THE YOUNG POPE Review: “Episode Nine”


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Lenny suffers another personal loss as his father figure and mentor Cardinal Spencer succumbs to his illness on . In New York, Gutierrez has trouble getting any of the abused to come forward and press charges against Kurtwell. In an attempt to embarrass Lenny, Kurtwell releases information to the press, but it backfires and works in Lenny’s favor.

The biggest problem Lenny’s had since he’s become Pope is that he’s so rigid on biblical interpretation that it turns a lot of people off of the Church. Whereas the Pope before him was welcoming and inclusive, Lenny has taken a stronger stand to condemn things he finds to be unworthy of the Church. He also doesn’t care about losing parishioners, revenue, or give a damn about what anyone thinks. We’ve seen this in nearly every decision he’s made so far this season, and no matter how hard his peers counsel him towards a softer, more compassionate stance, he sticks to his guns on these matters.

In the very first scene of the episode we witness a very intense debate between Lenny and Spencer on the nature of abortion and its sinfulness. The two men go back and forth raising points, quoting saints and scripture, and hammering down into the deep intricacies of the Church’s past and present stance on abortions and those who’ve had them. Again, Spencer counsels him to soften up, and show some compassion. Yes, abortion is sinful, but not to the extent where those who’ve had them have committed an unforgiveable sin as Lenny believes. The two men go around and around each other’s arguments, and in turn the camera goes around and around the two men orbiting their dialogue. Both of them make good points, but the real problem is Lenny lacks compassion.

Compassion is an interesting thing, because without it a person can seem cold and indifferent. In one of the first episodes of the series Lenny rails on a nun who cries and mourns her dead sister. He makes her feel that because she’s sad, she’s somehow lacking in faith, or weak. The tables certainly turn when he finds himself in the same place as the nun. When Spencer succumbs to his illness it breaks Lenny emotionally. He wails and cries just like the nun did, and with his outpouring of emotion there seems to be a part of Lenny that’s let go. He built walls around his emotions to protect himself after his parents left him in the orphanage, walls that he’s kept tended until the moment his father figure, Cardinal Spencer, breathes his last breathe. Those walls crumble as Spencer casts off his mortal coil.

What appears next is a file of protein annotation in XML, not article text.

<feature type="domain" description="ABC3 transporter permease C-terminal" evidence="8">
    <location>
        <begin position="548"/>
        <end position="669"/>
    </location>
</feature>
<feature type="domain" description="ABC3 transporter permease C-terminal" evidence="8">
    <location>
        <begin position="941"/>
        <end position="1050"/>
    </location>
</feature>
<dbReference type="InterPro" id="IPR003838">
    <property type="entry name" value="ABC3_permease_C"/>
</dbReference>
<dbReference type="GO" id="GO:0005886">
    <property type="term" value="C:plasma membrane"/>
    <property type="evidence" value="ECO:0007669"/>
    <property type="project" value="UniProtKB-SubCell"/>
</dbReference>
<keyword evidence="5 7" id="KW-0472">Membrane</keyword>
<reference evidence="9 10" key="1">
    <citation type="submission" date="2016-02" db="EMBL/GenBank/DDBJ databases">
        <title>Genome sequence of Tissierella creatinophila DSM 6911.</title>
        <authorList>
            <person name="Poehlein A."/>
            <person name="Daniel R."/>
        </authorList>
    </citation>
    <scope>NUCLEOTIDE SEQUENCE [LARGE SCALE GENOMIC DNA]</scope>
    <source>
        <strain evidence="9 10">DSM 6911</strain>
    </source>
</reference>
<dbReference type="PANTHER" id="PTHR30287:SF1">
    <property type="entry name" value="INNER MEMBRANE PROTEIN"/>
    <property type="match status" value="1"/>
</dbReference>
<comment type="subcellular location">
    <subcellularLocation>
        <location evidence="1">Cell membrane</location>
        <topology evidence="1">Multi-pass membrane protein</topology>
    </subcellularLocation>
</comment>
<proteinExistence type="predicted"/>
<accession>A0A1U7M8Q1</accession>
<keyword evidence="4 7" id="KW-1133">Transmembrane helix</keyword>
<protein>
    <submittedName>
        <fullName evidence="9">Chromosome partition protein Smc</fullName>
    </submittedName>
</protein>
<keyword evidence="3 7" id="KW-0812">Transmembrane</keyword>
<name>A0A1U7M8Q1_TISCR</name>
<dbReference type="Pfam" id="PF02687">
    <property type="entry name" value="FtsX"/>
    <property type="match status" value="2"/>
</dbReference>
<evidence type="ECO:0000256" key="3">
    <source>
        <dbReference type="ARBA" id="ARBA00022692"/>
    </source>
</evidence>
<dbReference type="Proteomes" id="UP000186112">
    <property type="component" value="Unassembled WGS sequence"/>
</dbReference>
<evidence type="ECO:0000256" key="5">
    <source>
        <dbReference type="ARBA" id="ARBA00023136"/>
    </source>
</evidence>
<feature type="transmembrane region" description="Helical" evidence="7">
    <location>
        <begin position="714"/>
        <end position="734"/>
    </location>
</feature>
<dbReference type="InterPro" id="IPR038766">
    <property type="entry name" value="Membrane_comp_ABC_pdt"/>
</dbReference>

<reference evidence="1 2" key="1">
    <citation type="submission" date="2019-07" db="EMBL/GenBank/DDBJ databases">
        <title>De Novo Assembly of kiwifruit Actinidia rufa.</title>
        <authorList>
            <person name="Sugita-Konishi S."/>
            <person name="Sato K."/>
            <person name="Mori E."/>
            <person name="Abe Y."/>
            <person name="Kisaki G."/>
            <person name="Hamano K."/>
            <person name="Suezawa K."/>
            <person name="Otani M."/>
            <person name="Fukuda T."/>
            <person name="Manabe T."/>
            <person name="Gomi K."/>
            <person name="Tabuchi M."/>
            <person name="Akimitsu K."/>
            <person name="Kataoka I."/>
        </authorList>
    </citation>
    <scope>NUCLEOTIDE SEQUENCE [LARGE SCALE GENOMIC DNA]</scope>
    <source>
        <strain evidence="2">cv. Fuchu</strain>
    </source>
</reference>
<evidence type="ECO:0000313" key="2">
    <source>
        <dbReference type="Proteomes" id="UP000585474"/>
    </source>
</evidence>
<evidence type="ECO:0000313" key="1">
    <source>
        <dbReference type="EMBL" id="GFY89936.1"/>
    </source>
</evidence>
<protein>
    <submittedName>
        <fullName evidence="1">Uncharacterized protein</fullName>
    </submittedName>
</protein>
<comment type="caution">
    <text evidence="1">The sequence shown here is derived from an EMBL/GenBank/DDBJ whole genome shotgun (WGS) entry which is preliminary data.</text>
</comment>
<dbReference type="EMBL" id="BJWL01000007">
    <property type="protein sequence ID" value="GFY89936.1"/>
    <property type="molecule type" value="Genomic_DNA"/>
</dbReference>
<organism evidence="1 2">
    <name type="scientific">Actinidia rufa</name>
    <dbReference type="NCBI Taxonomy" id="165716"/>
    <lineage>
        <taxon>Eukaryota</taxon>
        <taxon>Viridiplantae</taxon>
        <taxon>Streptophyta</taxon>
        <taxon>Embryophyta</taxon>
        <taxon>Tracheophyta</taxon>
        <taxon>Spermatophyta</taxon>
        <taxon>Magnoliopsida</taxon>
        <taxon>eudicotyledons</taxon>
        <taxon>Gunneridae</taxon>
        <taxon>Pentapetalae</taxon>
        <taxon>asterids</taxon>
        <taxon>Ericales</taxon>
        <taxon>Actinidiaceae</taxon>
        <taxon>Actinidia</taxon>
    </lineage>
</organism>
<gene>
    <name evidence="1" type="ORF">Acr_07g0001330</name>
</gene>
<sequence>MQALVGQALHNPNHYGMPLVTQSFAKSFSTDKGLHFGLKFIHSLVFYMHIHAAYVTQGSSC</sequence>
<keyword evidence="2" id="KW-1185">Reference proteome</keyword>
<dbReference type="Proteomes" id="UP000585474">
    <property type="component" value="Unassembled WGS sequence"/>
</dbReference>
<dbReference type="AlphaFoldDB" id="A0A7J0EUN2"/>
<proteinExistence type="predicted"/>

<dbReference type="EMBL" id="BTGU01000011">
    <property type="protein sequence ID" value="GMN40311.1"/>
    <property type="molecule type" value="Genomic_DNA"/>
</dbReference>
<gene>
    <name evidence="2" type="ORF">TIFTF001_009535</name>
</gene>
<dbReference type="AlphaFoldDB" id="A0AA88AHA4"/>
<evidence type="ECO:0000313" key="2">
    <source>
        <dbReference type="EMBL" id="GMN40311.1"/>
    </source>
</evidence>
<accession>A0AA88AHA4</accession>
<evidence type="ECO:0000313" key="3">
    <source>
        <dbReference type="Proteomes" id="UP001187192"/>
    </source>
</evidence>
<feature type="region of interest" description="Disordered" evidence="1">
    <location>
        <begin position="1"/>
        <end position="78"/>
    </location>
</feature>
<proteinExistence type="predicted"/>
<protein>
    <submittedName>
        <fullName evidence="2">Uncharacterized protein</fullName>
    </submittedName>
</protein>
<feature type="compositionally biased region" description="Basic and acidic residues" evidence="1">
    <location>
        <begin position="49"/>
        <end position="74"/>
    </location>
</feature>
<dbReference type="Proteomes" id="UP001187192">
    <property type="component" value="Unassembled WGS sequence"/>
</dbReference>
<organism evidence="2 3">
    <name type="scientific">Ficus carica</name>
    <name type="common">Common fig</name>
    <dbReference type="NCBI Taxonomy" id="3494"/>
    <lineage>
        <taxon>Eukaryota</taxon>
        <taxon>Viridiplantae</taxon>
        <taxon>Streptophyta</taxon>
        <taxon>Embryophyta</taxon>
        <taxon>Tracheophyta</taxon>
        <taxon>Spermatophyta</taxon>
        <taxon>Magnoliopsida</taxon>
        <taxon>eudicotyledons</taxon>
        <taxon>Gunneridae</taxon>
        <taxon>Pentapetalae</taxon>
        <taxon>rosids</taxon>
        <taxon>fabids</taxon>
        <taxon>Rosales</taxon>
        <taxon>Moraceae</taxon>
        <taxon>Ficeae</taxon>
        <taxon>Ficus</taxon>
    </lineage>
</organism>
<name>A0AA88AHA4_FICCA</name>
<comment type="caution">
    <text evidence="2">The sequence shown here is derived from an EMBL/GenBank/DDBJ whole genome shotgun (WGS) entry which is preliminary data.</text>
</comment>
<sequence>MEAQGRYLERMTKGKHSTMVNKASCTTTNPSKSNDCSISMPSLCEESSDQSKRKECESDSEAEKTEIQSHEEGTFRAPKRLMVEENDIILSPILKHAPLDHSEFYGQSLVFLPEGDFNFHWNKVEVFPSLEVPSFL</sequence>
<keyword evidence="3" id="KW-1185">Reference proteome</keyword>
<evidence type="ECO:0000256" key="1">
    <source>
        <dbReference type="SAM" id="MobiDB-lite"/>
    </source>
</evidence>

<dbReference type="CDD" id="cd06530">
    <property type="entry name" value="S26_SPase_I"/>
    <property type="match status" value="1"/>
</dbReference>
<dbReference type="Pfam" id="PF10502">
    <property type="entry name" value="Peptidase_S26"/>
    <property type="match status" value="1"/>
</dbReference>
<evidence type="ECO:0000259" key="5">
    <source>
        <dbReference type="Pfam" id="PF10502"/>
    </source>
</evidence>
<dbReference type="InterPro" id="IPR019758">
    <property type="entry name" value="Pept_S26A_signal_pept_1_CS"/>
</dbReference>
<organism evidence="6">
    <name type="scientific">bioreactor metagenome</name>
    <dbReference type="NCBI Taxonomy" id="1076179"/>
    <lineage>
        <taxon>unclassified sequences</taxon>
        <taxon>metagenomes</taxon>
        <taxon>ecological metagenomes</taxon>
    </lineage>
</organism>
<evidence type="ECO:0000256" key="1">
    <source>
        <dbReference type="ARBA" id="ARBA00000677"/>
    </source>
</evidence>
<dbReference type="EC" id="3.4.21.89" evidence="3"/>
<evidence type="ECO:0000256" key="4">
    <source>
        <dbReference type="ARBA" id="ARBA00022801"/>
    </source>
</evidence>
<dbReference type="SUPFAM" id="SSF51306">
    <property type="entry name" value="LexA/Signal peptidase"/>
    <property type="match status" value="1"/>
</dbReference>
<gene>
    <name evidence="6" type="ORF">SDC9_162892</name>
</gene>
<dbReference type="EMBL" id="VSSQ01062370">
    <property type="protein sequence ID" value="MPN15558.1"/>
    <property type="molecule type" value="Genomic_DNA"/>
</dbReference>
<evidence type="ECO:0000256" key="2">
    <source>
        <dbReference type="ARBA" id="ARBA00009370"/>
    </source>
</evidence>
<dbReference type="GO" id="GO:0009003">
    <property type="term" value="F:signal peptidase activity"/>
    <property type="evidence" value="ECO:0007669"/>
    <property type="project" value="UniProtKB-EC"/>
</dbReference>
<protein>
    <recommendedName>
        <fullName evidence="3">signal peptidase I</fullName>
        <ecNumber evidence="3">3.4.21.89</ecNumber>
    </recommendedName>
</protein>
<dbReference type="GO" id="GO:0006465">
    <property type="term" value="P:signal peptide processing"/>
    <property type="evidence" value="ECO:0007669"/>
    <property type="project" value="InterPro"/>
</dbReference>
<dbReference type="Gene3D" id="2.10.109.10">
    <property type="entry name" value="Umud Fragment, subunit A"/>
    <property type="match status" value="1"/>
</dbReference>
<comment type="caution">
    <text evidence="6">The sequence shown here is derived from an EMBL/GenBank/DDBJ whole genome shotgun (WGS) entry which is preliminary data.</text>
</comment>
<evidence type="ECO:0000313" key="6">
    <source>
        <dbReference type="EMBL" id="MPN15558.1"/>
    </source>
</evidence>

It has been insinuated for some time that Lenny has made miracles occur. Sister Mary believes he’s a saint, and we finally get to understand why. Spencer’s dying wish is to hear his first miraculous story from Lenny’s own mouth. When he was a boy, Sister Mary took him and Andrew to see a friends dying mother. She hadn’t had long to live, and had fought her illness for a long time. Lenny asked if he could pray over the woman, and once he began the room changed. It filled up with light, astounding all those who were present, and before long she sat up and was healed. He tells Spencer the woman is still alive and well to that day. Right before Spencer dies he tells Lenny he’ll find his own mother alive and well too.

New York has proven to be a tricky place for Gutierrez to conduct his investigation. Kurtwell is powerful and moneyed, and able to either cover his tracks well or paper over his problems with money. Gutierrez cannot find anything substantial to report back to Rome. He sends Lenny blank letters because he’s found out nothing of use. It’s clear Kurtwell has abused children, but not one will step forward and press charges no matter how hard Gutierrez begs them. The lure of alcohol has grabbed him, and in his despondency over getting little traction, he’s begun drinking again. He’s persistent though, and much to Kurtwell’s chagrin, he keeps investigating. Eventually the illegitimate child of Kurtwell’s comes forward to tell Gutierrez his story, and Lenny summons Kurtwell to be escorted back to Rome for trial.

Lenny and Kurtwell are cut from the same cloth, only opposite ends. Both men are conniving and manipulative, and both are used to getting what they want. Gutierrez is in possession of photos of Kurtwell in a homosexual act, and Kurtwell knows he’s in trouble. Like a cornered animal, he lashes out with what he believes to be damning evidence about Lenny. The strategy backfires on him. A reporter for the New Yorker sees the evidence for what it really is, unsent love letters written by Lenny to the woman he met in California. They’re beautifully written, and the reporter publishes them. The world finally gets a glimpse of the softer side of Lenny which everyone has been begging him to show.

With only one more episode left there’s a lot of questions left to answer. Lenny still hasn’t found his parents, though he longs for them with all his heart. Will he finally reconnect with them and heal the emotional scars he’s been carrying around for so long? With Kurtwell’s trial coming up, will Lenny show the world he’s as tough on the sins of the clergy as he is on the congregation? Can Lenny finally grow into his role as the Pope and put the brash and vindictive style he’s had of dealing with people behind him and move on? We’ve got one more episode left to find out.


Season 1, Episode 9 (S01E09)
The Young Pope airs Sundays and Mondays at 10PM on HBO

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For six months out of the year Jeff is holed up in his home with nothing to do but shovel snow, watch television, write, and dream of warmer climates.
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